In it, he linked to an article in the Brattleboro Reformer about the suit.
The gist is that someone said something about someone else in a comment on iBrattleboro, so iBratt is named in the libel suit, for allowing the comment on their site.
If you want the details of the drama, go read the article. My concern here is about the potential precedent it would set, and damage to our internet freedom it would cause, if iBrattleboro is found to have liability in this case.
iBrattleboro’s Chris Grotke and Lise LePage contend that they are not responsible for what is said in comments. From the article,
“Our policy is pretty clear that if anyone has any problem with anything put up there, they can contact us and we’ll take it down,” [Grotke] said. “In general, people have to stand by what they write. We can’t be the police for everybody in town. All we do is provide the platform for this communication.”
According to LePage, while original stories posted to the site are moderated, subsequent comments — like Dunn’s — are posted automatically and are not screened. Nevertheless, Grotke said, he and LePage “take it seriously” when contacted and have taken down offensive comments a number of times.
This is an area of law that is still developing and that is something we need to pay close attention to.
According to Marc Rotenberg, executive director of the Electronic Privacy Information Center and a law professor at the Georgetown University Law Center, “Generally speaking, organizations that host blogs or provide Internet services have very broad immunity from liability under section 230 of the Federal Communications Decency Act — so broad, in fact, that a number of federal judges think the law should be changed.”
There are some out there who feel that site owners should be held responsible for what is said by others on their site. I disagree. The internet has led, and will continue to lead, to an expansion in our ability to participate in the public process, voice opinions that would otherwise go unheard, hold our public officials accountable, and cover news that the mainstream media is ignoring. If we start censoring content, we are moving in the wrong direction.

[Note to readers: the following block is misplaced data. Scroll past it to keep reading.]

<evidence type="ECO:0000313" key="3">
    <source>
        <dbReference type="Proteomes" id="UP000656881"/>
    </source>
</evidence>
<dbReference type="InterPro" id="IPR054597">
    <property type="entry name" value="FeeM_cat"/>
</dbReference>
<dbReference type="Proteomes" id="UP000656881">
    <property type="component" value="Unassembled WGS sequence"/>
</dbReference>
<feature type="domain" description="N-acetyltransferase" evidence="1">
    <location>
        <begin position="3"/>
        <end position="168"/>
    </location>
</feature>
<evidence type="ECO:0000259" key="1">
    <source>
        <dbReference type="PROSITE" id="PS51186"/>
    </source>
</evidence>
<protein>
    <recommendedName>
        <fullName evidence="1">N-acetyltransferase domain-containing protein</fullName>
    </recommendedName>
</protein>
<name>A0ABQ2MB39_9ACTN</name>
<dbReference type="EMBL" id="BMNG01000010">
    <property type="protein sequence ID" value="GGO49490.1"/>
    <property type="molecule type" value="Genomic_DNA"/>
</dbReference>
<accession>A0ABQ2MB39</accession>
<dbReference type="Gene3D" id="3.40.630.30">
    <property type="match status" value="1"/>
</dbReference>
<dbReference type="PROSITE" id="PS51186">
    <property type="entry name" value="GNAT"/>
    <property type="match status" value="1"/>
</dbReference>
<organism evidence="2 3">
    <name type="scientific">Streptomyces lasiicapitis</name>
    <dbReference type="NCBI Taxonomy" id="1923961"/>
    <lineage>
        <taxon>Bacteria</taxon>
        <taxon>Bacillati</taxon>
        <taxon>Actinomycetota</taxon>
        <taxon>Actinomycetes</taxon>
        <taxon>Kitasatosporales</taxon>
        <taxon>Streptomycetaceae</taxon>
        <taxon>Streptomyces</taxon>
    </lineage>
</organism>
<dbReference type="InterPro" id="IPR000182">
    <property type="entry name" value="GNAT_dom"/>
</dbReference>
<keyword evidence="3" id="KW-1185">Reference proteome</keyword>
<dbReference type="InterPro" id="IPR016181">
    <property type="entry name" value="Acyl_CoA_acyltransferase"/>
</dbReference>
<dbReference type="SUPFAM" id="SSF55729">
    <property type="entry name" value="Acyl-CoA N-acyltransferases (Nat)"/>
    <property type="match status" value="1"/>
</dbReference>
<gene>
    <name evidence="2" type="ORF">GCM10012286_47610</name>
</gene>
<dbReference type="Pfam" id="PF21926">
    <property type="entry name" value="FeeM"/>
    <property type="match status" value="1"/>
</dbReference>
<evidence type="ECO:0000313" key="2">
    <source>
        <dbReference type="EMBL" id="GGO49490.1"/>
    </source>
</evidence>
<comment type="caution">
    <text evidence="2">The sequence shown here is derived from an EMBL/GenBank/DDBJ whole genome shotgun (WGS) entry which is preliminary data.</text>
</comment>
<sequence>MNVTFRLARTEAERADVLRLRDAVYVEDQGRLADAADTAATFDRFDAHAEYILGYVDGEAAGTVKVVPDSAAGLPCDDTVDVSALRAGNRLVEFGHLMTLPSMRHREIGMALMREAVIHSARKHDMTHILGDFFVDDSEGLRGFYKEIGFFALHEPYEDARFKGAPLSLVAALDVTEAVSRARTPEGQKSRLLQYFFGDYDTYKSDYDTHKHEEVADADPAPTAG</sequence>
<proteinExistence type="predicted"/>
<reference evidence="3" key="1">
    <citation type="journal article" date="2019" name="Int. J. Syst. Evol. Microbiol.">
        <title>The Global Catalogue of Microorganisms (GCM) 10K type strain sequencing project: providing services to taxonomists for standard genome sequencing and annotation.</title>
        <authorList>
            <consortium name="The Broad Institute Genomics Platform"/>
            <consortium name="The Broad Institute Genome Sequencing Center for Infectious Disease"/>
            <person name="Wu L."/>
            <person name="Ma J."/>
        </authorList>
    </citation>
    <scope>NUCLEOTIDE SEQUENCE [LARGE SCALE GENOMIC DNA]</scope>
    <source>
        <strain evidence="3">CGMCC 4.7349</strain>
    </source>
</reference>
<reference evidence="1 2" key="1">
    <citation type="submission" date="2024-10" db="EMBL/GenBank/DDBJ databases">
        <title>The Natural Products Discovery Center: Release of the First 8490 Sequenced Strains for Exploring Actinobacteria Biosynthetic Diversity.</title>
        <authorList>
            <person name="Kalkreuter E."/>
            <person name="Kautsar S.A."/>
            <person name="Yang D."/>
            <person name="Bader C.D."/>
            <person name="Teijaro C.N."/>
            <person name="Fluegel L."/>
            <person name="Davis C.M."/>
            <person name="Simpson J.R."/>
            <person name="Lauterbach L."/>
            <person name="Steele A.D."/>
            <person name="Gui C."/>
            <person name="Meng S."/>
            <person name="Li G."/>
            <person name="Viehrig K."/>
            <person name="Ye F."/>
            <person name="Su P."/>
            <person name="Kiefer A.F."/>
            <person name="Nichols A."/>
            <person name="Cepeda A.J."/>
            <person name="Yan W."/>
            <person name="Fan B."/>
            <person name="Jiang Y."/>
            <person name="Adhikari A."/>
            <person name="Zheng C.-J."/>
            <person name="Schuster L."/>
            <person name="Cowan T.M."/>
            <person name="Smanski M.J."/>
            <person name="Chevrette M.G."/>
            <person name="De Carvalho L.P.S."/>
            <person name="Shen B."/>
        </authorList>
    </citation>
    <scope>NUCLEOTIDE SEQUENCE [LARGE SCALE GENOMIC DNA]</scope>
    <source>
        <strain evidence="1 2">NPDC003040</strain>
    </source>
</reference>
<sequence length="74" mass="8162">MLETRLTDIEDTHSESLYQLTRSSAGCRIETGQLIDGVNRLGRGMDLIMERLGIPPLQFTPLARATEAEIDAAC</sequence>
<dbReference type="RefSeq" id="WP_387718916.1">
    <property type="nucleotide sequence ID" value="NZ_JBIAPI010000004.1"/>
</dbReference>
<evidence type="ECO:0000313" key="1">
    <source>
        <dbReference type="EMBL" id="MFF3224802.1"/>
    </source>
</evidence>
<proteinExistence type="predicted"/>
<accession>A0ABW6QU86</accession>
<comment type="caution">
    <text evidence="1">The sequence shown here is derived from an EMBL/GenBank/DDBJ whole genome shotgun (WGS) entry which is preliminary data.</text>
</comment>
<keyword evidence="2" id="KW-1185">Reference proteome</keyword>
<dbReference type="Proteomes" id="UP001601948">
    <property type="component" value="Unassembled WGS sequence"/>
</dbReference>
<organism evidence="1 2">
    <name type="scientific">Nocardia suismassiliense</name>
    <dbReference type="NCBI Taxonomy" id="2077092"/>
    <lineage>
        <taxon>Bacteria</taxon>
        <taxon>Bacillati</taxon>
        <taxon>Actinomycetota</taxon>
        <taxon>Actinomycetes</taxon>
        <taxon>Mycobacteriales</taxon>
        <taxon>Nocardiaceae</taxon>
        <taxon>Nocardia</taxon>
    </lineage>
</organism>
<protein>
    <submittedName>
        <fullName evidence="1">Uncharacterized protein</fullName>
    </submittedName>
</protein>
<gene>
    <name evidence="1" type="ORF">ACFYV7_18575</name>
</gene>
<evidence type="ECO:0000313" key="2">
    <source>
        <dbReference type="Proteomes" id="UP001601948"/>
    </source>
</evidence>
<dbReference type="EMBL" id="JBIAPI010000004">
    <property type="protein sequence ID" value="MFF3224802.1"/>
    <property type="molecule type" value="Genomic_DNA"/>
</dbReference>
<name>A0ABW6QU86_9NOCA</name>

The woman who filed this suit could have posted comments in her own defense, started a website telling her side of the story and linked to it at iBrattleboro, or taken some other measure to defend her reputation on the internet, including contacting the owners of the site to have the comments removed.
That is the beauty of the internet – everyone has their say.
Once the lawmakers and judges start restricting our online freedoms of speech, we will begin to lose that which makes the internet so revolutionizing.
Update: The MSM (mainstream media) picked up on the bloggers’ reactions to the suit.
Here is an article from the Times Argus (in which I am quoted).
Here is an article from the Brattleboro Reformer. My favorite liberal Vermont blogger, Philip Baruth, from the Vermont Daily Briefing, is quoted in this one. He explains very succinctly exactly why this matters.
Philip Baruth, a University of Vermont English professor who is the sole writer for Vermont Daily Briefing, another blog, said the lawsuit stirs the fears and anxieties of bloggers who lack the resources to defend a costly libel suit.
“It’s a screwy issue,” he said. “Whether it’s Little League baseball or blogging, somebody eventually with a badly intended lawsuit can make it so expensive that a lot of the little guys have to drop out.”